The $sort stage
  3. Now we are ready to input code for the $sort stage. We will sort on the $averagePrice field we created in the previous stage. We will indicate we want to sort in ascending order by passing 1. Replace the code in the $sort stage’s code box with the following:

    {
      "averagePrice": 1
    }
    

The Aggregation Pipeline Builder automatically updates the output on the right side of the row to show a sample of 20 documents that will be included in the results after the $sort stage is executed. Note that the documents have the same shape as the documents in the previous stage; the documents are simply sorted from least to most expensive.

$sort stage output

Add a $limit Stage

Now we have the average prices for suburbs in the Sydney, Australia market sorted from least to most expensive. We may not want to work with all of the suburb documents in our application. Instead, we may want to limit our results to the ten least expensive suburbs. We can do so by using the $limit stage.

  1. Click ADD STAGE (add stage). A new stage appears in the pipeline.

  2. On the row representing the new stage of the pipeline, choose $limit in the Select… box. The Aggregation Pipeline Builder automatically provides sample code for how to use the $limit operator in the code box for the stage.

    The $limit stage
  3. Now we are ready to input code for the $limit stage. Let’s limit our results to ten documents. Replace the code in the $limit stage’s code box with the following:

    10
    

The Aggregation Pipeline Builder automatically updates the output on the right side of the row to show a sample of ten documents that will be included in the results after the $limit stage is executed. Note that the documents have the same shape as the documents in the previous stage; we’ve simply limited the number of results to ten.

$limit stage output

Execute an Aggregation Pipeline in Node.js

Now that we have built an aggregation pipeline, let’s execute it from inside of a Node.js script.

Get a Copy of the Node.js Template

To make following along with this blog post easier, I’ve created a starter template for a Node.js script that accesses an Atlas cluster.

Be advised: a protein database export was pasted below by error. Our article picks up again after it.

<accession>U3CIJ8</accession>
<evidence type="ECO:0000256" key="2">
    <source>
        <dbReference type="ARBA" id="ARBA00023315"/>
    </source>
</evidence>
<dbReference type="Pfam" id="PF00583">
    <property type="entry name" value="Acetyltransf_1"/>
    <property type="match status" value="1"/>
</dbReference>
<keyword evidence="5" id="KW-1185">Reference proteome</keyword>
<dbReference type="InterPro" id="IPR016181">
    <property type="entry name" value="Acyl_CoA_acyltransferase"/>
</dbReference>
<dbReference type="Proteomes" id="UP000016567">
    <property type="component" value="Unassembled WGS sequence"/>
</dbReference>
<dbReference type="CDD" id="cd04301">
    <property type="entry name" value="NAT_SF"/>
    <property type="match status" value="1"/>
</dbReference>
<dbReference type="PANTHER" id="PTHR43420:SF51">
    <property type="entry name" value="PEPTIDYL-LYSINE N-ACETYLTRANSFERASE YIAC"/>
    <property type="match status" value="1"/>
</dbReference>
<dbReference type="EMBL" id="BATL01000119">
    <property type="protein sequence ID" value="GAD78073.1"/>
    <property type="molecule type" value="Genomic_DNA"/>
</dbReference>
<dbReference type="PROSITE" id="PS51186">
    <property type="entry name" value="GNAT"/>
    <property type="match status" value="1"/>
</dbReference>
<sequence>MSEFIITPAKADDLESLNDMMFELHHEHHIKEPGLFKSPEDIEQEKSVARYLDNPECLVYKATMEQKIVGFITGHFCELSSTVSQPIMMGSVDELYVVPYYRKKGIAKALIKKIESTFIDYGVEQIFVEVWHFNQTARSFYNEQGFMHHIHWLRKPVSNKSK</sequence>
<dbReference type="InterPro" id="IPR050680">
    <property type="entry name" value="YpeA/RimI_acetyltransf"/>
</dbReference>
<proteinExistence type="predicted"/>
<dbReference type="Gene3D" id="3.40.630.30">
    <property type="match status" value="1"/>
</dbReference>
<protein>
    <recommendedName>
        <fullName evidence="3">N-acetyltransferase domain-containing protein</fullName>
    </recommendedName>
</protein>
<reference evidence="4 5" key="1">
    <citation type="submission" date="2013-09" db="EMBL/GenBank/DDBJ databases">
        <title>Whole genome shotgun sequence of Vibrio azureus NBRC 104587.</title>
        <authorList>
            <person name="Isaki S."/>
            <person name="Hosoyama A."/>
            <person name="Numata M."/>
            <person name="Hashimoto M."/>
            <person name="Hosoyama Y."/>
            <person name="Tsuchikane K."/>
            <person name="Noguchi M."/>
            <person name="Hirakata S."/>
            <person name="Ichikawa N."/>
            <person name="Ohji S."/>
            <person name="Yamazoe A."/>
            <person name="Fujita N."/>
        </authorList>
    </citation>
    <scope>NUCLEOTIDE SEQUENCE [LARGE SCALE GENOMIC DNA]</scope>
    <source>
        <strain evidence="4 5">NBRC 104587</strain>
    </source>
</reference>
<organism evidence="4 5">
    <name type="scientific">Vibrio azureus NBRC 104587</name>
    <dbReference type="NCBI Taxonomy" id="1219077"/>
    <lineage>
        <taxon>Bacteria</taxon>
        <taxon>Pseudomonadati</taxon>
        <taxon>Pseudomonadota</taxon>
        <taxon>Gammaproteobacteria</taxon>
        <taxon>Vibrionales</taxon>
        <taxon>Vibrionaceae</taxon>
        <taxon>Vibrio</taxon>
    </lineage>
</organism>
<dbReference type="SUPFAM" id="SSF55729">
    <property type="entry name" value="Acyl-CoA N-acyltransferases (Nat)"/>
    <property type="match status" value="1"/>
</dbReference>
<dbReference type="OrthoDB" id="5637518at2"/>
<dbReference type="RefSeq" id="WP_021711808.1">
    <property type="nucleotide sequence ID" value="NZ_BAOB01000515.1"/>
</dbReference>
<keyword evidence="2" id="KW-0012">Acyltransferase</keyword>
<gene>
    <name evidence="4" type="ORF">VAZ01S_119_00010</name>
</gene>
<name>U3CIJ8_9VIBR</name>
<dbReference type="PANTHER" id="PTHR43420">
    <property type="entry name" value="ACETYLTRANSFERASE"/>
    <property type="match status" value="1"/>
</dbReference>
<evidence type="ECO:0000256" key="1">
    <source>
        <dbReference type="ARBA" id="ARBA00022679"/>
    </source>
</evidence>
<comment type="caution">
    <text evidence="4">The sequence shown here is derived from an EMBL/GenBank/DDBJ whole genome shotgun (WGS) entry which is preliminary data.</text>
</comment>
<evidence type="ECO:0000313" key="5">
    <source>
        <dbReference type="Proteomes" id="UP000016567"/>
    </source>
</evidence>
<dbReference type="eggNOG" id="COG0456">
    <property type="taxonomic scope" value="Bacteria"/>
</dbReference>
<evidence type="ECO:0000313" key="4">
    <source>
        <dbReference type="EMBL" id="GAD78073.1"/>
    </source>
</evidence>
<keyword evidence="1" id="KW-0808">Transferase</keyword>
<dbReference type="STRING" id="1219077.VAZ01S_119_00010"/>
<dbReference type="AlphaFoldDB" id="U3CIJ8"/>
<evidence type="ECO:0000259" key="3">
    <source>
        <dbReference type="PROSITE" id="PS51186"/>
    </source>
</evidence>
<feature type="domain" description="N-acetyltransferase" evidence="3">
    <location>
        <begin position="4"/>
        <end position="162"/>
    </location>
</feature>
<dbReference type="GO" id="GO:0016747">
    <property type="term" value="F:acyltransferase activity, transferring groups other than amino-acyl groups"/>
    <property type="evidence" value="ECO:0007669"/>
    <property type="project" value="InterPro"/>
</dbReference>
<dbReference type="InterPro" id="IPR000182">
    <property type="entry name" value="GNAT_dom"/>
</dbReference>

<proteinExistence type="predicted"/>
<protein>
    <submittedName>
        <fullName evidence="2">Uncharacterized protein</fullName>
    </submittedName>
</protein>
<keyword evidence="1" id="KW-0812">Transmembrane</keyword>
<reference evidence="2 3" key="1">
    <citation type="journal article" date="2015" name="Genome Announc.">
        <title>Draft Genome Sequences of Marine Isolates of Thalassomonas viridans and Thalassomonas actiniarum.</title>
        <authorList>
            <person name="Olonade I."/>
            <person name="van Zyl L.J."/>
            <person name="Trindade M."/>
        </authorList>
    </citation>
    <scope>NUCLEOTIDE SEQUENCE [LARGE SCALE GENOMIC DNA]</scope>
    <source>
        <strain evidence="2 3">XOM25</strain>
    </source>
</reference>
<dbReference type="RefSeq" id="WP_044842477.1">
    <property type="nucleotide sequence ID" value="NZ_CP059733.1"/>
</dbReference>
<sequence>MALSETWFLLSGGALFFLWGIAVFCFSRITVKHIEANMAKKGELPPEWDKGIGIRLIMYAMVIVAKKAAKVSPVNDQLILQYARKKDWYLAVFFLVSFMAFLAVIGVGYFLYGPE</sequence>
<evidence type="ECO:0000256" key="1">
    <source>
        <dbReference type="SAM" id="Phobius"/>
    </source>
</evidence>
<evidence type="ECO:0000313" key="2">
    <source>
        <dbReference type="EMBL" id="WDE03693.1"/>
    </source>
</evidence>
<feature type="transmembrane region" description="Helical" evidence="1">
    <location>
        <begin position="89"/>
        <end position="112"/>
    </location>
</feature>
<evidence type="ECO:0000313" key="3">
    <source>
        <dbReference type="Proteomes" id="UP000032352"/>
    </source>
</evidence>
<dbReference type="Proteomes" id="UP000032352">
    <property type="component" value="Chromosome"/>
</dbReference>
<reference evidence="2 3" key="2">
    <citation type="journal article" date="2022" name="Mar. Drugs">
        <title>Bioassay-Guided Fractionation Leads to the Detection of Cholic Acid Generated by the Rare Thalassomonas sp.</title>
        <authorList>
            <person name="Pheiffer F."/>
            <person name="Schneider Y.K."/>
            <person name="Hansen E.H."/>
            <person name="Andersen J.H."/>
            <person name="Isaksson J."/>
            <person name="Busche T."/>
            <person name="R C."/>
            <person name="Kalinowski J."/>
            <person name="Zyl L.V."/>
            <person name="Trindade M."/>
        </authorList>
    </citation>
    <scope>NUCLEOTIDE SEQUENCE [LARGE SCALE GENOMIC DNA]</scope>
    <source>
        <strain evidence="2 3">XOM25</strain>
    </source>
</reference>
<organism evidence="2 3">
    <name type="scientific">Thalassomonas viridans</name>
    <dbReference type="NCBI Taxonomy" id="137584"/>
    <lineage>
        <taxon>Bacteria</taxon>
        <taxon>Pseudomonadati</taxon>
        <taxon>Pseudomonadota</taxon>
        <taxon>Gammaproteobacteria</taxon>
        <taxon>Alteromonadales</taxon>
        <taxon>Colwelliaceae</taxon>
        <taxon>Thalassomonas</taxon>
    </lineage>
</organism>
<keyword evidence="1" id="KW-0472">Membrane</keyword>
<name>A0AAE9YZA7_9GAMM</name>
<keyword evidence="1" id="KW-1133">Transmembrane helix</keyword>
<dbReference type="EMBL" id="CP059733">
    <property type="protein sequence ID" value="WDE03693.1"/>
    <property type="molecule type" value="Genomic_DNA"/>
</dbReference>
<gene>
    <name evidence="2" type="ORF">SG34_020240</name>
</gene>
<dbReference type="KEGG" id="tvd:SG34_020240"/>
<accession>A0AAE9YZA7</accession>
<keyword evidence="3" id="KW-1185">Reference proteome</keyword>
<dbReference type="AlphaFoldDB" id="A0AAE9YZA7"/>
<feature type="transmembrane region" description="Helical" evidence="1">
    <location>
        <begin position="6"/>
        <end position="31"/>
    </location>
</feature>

1. Download a copy of template.js.
  2. Open template.js in your favorite code editor.
  3. Update the Connection URI to point to your Atlas cluster. If you’re not sure how to do that, refer back to the first post in this series.
  4. Save the file as aggregation.js.

You can run this file by executing node aggregation.js in your shell. At this point, the file simply opens and closes a connection to your Atlas cluster, so no output is expected. If you see DeprecationWarnings, you can ignore them for the purposes of this post.

Create a Function

Let’s create a function whose job it is to print the cheapest suburbs for a given market.

  1. Continuing to work in aggregation.js, create an asynchronous function named printCheapestSuburbs that accepts a connected MongoClient, a country, a market, and the maximum number of results to print as parameters.

    async function printCheapestSuburbs(client, country, market, maxNumberToPrint) {
    }
    
  2. We can execute a pipeline in Node.js by calling Collection’s aggregate(). Paste the following in your new function:

     
    const pipeline = [];
     
    const aggCursor = client.db("sample_airbnb").collection("listingsAndReviews")
                                        .aggregate(pipeline);
    
  3. aggregate() has one required param: a pipeline of type object. We could manually create the pipeline here. Since we’ve already created a pipeline inside of Atlas, let’s export the pipeline from there. Return to the Aggregation Pipeline Builder in Atlas. Click the Export pipeline code to language button. Export pipeline in Atlas